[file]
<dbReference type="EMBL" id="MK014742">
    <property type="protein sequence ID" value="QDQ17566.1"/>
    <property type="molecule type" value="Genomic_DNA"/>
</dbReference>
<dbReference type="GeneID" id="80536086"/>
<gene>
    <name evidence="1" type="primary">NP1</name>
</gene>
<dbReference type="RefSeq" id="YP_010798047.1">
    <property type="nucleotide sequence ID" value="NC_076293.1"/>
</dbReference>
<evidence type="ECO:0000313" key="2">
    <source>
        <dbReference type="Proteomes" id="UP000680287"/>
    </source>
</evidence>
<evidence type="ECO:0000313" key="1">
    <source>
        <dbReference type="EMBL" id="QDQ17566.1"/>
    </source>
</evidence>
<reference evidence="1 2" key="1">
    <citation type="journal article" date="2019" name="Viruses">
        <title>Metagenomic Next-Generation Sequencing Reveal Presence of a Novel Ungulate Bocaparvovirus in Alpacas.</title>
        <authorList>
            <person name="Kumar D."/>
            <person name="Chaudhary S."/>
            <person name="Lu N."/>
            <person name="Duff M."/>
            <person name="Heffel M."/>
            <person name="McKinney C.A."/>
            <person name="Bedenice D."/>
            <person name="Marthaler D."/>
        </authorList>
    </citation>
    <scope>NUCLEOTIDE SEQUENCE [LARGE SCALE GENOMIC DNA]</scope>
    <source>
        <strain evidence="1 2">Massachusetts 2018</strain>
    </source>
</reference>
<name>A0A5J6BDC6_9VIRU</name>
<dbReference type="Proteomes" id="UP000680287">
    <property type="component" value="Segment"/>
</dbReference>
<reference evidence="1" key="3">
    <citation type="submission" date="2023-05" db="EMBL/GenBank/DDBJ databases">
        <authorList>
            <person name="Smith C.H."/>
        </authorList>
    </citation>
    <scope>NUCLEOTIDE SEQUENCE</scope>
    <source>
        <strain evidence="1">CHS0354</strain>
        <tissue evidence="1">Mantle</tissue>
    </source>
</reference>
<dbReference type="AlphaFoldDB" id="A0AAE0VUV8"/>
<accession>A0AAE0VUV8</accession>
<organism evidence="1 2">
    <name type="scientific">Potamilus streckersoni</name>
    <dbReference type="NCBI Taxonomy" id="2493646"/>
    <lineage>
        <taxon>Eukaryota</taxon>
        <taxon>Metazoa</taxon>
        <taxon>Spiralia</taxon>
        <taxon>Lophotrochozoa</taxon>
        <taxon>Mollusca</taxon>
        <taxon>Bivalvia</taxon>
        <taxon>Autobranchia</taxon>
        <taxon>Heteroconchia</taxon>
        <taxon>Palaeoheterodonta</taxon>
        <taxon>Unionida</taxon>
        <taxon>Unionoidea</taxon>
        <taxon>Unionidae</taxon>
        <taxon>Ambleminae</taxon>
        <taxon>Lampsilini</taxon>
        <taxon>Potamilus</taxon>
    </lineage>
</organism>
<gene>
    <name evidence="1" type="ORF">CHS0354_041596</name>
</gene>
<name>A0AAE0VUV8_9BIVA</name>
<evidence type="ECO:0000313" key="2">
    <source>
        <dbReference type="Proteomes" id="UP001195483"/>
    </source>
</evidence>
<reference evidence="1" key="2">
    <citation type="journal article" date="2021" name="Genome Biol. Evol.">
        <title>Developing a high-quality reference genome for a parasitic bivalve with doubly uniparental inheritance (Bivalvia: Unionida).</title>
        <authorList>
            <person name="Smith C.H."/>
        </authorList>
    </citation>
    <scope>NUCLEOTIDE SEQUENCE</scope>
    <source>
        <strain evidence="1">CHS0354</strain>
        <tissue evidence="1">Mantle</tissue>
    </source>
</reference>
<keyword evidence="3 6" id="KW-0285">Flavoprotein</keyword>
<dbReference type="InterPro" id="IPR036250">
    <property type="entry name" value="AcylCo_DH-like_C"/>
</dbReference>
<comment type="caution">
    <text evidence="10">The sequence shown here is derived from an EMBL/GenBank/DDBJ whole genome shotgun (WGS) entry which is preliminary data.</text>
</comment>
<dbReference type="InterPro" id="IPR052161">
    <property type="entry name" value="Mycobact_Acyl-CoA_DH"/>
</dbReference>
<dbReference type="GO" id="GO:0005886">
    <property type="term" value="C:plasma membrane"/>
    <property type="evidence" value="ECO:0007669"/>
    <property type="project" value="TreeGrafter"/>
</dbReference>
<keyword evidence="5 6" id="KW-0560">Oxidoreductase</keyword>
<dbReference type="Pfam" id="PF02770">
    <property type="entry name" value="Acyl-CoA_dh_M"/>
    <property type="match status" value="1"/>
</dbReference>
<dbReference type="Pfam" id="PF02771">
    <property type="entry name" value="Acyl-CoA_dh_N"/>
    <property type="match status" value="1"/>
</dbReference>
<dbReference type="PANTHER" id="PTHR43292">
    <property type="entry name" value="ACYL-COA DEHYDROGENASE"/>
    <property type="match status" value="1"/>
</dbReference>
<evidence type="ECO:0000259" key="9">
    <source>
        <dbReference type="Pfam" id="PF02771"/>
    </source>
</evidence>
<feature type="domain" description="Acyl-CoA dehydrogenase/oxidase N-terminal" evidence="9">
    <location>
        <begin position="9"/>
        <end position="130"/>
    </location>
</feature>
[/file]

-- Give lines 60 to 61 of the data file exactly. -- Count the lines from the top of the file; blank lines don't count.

    <name type="scientific">Potamilus streckersoni</name>
    <dbReference type="NCBI Taxonomy" id="2493646"/>